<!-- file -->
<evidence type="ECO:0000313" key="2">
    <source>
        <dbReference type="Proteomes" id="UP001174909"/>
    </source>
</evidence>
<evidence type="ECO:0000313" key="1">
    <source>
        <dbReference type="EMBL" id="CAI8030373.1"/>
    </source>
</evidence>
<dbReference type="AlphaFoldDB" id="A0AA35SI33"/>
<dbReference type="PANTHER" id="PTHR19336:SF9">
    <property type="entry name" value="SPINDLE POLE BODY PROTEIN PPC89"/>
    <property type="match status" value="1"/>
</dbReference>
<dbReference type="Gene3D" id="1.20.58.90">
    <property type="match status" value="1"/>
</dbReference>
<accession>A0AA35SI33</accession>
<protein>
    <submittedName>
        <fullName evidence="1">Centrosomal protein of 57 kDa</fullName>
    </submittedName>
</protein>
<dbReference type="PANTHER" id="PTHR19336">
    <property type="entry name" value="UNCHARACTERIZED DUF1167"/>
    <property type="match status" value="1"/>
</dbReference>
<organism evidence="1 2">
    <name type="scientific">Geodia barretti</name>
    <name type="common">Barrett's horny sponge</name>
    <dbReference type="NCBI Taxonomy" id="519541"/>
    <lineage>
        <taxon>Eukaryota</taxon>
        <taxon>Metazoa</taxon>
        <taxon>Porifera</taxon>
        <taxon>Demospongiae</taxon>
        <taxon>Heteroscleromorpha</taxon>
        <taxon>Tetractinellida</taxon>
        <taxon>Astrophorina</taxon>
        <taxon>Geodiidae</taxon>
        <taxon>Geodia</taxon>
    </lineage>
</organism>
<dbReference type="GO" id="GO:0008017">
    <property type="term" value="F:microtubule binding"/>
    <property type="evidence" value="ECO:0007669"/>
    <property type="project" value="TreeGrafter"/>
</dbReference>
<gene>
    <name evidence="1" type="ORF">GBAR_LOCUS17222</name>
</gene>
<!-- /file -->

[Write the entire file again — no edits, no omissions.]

<evidence type="ECO:0000313" key="2">
    <source>
        <dbReference type="Proteomes" id="UP001174909"/>
    </source>
</evidence>
<evidence type="ECO:0000313" key="1">
    <source>
        <dbReference type="EMBL" id="CAI8030373.1"/>
    </source>
</evidence>
<dbReference type="AlphaFoldDB" id="A0AA35SI33"/>
<dbReference type="PANTHER" id="PTHR19336:SF9">
    <property type="entry name" value="SPINDLE POLE BODY PROTEIN PPC89"/>
    <property type="match status" value="1"/>
</dbReference>
<dbReference type="Gene3D" id="1.20.58.90">
    <property type="match status" value="1"/>
</dbReference>
<accession>A0AA35SI33</accession>
<protein>
    <submittedName>
        <fullName evidence="1">Centrosomal protein of 57 kDa</fullName>
    </submittedName>
</protein>
<dbReference type="PANTHER" id="PTHR19336">
    <property type="entry name" value="UNCHARACTERIZED DUF1167"/>
    <property type="match status" value="1"/>
</dbReference>
<organism evidence="1 2">
    <name type="scientific">Geodia barretti</name>
    <name type="common">Barrett's horny sponge</name>
    <dbReference type="NCBI Taxonomy" id="519541"/>
    <lineage>
        <taxon>Eukaryota</taxon>
        <taxon>Metazoa</taxon>
        <taxon>Porifera</taxon>
        <taxon>Demospongiae</taxon>
        <taxon>Heteroscleromorpha</taxon>
        <taxon>Tetractinellida</taxon>
        <taxon>Astrophorina</taxon>
        <taxon>Geodiidae</taxon>
        <taxon>Geodia</taxon>
    </lineage>
</organism>
<dbReference type="GO" id="GO:0008017">
    <property type="term" value="F:microtubule binding"/>
    <property type="evidence" value="ECO:0007669"/>
    <property type="project" value="TreeGrafter"/>
</dbReference>
<gene>
    <name evidence="1" type="ORF">GBAR_LOCUS17222</name>
</gene>